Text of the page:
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Spotlight

Martins Popelis: This Time It’s Personal

Already an integral part of recording studios worldwide, Sonarworks is on a mission to revolutionise the sound experience, bridging the gap between music artists and listeners. We go behind the brand with one of the company’s co-founders, Martins Popelis, who brings us up to speed on the Sonarworks journey so far.

It’s been seven years since Sonarworks was founded in Riga, Latvia following a chance meeting between two entrepreneurs and an innovator. Martins Popelis and Helmuts Bems already shared a lot of history and were on a mission to build their next big, technology-based company when they were introduced to someone who had built a prototype for a speaker measurement and calibration software tool.

Their shared passion for audio and music immediately struck some chords, and the rest is (fairly recent) history. The company’s flagship product – Reference 4 – is a piece of studio monitor and headphone calibration software, designed to help music creators translate their mix in the most accurate way possible, serving as a powerful music making tool.

“The idea for this started when that entrepreneurial drive and passion collided with our vision to build a speaker measurement and calibration technology,” explains Popelis.

“We love music and we play some instruments, but we’re not really creators of music in terms of our history. None of the core team members have ever been actively involved in the music creation scene as ex-engineers or producers, and so that kind of kept our minds fairly open about what we could do with it. We soon established that the most reasonable place to start would be with music creators, for which we could deliver the most value with the technology.”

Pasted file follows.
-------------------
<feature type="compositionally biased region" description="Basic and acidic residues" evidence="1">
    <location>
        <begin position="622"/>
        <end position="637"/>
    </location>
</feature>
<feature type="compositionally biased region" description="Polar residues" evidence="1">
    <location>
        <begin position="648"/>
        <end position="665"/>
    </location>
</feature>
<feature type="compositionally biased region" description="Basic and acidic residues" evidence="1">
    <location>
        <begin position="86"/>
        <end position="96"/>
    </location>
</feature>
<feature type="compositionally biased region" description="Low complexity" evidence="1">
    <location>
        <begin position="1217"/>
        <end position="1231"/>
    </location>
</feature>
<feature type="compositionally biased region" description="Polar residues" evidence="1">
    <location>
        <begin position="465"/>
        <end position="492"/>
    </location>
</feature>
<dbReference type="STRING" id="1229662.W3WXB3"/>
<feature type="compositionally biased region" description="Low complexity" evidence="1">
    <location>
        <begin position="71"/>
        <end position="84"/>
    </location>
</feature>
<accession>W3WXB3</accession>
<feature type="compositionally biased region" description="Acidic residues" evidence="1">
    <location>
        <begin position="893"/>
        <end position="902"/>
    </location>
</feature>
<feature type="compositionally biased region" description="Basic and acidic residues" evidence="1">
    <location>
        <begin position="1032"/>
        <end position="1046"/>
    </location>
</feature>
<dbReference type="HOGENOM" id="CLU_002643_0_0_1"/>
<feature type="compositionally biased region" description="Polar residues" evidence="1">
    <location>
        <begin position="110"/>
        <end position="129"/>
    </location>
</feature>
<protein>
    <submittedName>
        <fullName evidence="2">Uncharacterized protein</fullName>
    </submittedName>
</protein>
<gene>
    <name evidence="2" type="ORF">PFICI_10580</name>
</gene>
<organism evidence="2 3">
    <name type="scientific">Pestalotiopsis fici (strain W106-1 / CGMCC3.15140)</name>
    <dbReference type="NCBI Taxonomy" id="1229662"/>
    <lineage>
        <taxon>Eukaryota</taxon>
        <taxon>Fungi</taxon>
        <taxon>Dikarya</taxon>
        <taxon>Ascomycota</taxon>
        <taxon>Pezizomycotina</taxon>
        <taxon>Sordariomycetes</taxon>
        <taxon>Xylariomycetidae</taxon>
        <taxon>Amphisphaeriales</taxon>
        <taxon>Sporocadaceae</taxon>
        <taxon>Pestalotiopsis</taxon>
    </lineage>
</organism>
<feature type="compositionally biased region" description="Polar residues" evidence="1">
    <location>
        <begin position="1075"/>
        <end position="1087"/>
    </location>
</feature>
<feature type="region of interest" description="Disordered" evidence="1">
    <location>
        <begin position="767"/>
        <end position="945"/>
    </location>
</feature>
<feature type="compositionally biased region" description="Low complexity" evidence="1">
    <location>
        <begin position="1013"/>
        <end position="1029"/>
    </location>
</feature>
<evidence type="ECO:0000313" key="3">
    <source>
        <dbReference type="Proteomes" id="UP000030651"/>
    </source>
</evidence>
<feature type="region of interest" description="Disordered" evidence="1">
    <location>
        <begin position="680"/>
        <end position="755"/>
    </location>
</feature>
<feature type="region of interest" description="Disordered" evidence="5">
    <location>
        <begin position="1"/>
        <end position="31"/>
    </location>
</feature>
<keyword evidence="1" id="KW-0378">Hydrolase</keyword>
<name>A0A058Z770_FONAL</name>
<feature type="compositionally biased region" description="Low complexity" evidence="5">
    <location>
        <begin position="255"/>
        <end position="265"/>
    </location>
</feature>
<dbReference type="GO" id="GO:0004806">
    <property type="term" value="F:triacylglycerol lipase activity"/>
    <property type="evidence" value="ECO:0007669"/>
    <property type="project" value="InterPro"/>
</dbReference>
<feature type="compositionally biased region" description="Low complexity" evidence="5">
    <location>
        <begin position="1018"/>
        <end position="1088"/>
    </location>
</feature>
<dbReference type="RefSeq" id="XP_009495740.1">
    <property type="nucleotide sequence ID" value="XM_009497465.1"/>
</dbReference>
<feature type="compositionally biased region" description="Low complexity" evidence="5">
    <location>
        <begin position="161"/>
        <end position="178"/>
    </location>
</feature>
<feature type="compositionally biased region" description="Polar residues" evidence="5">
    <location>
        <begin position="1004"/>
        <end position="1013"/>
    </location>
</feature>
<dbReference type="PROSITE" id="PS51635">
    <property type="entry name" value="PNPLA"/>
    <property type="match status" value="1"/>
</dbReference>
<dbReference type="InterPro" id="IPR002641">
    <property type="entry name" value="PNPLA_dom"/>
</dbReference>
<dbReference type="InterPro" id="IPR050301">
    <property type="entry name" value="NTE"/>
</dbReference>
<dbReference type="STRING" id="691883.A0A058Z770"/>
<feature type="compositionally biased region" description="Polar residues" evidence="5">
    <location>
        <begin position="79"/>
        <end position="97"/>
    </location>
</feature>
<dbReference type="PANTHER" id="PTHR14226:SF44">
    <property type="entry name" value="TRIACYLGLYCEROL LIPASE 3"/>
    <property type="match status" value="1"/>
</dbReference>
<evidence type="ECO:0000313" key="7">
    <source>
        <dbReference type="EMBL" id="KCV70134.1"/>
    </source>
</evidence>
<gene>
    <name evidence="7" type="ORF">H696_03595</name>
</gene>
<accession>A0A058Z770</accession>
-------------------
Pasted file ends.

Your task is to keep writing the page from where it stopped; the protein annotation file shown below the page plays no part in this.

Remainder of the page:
Popelis doubled down on this fact, and during the company’s first year spent a significant amount of time living in New York and LA, observing how music creators work in the studio:

“I listened to a lot of feedback from users to try and get beneath their skin, and really understand how to balance this potentially revolutionary product with streamlining workflows, in order to position it in a way where it can be brought to the market,” says Popelis.

“At the time when we started this digital room tuning and speaker calibration, it was not something that was widely accepted, and was still a very new thing.”

The company subsequently developed Reference 2, but after some fine tuning and demoing through further engagement with end users, it was evident that the product was not fully ready for the masses.

“I think the actual turning point was when we met our head of design who is a UX/UI expert,” Popelis recalls.

“He came with a very fresh and clean perspective on the user interface and after putting together all of those insights that we had learned from the market and the technology, we decided that this new version was actually so much better than the previous. We finally felt like we were onto something, so we made the decision to postpone our active push into the market for a few more months so that we could redo the user interface.”